Teaching Children to Write: A How-To Guide

Practicing writing at home can help kids develop their fine motor skills and prepare them for school. Teaching your child to write can seem like a daunting task, but there are several fun and simple ways for you to introduce the act of writing into your child's life.

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Getting Your Hands Dirty

The first step to teaching kids to write is to teach them to write the letters of the alphabet. Kids can practice the act of writing letters at home without even picking up a pen. You can spread pudding, shaving cream or finger-paint on a table or countertop and guide kids through the motions of writing each letter with their fingers. Kids will have fun making a mess as they learn how to write each letter.

Taking It to the Streets

If your child isn't quite ready to write with a pen or pencil, you can try using sidewalk chalk. Sidewalk chalk is thick and easy for kids to grab and maneuver. Write your child's name in chalk and have your child trace what you wrote before trying to write it himself or herself. Being outside and using bright colors makes this activity a fun way to practice writing.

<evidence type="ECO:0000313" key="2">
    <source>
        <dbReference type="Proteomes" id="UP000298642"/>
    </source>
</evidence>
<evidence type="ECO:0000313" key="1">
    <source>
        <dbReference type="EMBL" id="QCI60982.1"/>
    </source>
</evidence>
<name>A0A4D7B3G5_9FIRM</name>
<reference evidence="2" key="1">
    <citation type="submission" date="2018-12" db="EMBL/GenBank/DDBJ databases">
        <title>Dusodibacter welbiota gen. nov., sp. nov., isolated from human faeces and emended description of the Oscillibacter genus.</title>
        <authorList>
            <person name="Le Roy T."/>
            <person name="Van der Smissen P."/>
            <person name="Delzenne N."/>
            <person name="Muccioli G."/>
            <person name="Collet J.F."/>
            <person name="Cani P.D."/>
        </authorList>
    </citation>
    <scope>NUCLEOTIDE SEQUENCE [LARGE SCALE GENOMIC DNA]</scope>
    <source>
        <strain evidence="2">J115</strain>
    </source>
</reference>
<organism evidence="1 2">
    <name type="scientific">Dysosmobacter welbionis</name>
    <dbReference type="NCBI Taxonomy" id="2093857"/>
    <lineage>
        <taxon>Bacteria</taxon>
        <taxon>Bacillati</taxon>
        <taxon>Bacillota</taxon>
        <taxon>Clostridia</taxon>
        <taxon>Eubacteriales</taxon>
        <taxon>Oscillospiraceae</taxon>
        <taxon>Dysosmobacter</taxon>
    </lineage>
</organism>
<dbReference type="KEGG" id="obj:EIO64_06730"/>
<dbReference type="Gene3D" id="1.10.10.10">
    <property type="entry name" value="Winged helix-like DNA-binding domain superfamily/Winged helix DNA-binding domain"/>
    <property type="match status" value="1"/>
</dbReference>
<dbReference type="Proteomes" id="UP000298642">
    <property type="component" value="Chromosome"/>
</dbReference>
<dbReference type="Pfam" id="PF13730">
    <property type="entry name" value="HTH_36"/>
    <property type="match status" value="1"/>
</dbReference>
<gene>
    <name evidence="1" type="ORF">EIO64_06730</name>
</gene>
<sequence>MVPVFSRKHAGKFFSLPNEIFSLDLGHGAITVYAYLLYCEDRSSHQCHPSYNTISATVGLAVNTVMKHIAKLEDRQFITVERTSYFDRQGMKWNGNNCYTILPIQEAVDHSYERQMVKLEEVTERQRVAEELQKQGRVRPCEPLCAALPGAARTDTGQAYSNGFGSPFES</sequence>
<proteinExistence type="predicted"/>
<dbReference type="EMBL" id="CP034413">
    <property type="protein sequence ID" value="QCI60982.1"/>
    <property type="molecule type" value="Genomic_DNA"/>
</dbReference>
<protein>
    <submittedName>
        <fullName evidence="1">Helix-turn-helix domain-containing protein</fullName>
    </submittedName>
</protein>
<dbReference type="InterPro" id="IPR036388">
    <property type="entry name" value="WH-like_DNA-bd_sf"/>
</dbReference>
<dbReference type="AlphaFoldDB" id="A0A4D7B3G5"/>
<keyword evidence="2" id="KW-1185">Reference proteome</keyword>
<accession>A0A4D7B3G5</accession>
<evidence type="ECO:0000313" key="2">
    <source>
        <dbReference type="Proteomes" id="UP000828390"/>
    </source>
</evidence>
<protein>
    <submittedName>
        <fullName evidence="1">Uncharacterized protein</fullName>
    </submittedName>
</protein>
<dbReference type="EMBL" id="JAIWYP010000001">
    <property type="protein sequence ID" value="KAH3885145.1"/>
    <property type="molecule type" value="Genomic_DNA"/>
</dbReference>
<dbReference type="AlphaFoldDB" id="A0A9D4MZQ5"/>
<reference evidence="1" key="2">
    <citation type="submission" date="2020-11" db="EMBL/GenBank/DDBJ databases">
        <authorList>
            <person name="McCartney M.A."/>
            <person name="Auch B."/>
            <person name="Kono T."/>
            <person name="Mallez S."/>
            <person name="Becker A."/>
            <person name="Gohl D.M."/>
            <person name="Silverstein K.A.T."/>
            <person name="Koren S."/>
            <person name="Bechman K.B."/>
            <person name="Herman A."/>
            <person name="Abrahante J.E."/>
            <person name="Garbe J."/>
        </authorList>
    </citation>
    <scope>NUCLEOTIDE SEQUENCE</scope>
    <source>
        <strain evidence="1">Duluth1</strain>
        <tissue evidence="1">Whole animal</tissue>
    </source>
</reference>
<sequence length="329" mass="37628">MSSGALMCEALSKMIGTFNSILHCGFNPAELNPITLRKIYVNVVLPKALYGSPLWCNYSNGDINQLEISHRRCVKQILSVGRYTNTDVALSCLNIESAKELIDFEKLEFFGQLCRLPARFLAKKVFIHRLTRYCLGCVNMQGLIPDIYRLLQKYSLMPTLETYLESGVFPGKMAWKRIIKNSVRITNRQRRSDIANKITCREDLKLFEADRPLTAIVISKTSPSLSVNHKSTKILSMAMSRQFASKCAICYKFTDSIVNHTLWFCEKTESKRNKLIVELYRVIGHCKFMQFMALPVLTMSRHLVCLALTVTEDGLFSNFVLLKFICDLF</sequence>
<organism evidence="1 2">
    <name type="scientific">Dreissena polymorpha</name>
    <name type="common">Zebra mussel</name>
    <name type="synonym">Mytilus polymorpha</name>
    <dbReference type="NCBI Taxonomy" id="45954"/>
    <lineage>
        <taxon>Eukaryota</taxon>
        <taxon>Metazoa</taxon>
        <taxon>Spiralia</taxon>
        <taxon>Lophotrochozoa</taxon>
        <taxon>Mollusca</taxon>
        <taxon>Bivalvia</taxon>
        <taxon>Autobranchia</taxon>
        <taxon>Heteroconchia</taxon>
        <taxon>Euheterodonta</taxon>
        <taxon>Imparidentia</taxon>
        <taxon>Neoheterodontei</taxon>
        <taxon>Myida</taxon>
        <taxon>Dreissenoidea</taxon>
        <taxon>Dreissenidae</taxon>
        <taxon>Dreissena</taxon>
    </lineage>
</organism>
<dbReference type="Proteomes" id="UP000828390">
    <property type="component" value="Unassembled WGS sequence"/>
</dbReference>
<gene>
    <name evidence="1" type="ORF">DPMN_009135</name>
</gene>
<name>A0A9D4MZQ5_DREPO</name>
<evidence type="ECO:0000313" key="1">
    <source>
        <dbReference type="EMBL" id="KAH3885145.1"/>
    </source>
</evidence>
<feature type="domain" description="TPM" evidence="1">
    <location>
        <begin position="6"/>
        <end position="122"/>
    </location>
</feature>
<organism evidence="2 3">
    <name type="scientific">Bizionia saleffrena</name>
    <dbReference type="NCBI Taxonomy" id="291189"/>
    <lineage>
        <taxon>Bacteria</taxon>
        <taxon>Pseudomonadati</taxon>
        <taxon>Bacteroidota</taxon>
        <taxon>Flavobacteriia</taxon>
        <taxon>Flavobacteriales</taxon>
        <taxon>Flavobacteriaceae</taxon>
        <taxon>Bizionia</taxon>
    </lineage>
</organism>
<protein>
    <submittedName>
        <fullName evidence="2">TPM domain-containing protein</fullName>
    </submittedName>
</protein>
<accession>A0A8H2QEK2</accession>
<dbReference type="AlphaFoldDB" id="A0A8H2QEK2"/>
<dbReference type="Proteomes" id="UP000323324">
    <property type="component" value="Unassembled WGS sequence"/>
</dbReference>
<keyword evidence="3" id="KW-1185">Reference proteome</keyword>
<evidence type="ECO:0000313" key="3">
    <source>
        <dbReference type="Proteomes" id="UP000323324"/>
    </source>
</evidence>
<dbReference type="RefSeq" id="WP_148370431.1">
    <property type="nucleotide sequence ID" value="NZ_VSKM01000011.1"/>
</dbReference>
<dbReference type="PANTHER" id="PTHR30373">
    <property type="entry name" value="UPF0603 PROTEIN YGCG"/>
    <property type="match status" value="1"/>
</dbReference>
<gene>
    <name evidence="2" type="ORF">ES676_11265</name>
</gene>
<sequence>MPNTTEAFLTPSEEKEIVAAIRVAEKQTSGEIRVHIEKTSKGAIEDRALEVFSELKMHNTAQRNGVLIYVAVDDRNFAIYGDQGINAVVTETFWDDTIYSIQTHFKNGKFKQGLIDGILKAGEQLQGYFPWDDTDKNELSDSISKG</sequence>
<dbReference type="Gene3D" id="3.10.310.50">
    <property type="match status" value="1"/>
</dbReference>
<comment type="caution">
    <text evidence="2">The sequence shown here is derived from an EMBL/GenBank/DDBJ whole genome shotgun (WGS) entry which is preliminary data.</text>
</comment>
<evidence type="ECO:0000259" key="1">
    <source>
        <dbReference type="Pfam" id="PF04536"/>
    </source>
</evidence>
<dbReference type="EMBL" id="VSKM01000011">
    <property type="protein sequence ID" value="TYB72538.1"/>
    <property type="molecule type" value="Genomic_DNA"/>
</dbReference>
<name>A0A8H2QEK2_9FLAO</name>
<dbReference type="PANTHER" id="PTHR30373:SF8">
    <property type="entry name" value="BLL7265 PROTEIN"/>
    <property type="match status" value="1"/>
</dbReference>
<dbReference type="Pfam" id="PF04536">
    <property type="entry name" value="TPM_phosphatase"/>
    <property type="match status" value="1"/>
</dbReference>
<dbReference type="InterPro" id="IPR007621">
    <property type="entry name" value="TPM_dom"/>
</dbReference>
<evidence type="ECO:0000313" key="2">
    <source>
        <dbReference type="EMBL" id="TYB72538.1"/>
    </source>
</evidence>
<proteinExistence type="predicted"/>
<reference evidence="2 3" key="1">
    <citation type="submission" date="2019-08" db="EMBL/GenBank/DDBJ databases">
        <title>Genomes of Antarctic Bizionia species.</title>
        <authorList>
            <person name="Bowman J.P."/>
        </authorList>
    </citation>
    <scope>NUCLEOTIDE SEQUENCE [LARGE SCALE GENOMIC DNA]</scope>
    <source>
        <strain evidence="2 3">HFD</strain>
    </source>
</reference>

Eat Your Words

This activity is for kids who like baking or eating! Using the cookie dough of your choice, roll the dough out like you're going to use cookie cutters, but instead help your child to create each letter of the alphabet. You can smash, roll or curve the dough to bake the alphabet from A to Z, or make special cookies for every family member that spell out their names or initials. This activity helps kids identify the different characteristics of the letters. You can ask questions like, 'Which letters have straight lines?' and 'Which letters have curves?' to help your child think about how each letter should look.

Practice Makes Perfect

Once kids are ready to write with pens or pencils, it's time to have them practice tracing the letters of the alphabet on paper. You can easily create your own tracing worksheets on your home computer by typing out the letters of the alphabet in a size that your child is able to trace and printing them out. You may need to start with letters so big that you can only fit one on a page, but as your child's writing skills progress, you can make the letters smaller and smaller. Once kids are comfortable with writing each individual letter, you can have them practice tracing their own name and the names of every person in the family. Before you know it, they'll be writing their names all by themselves.

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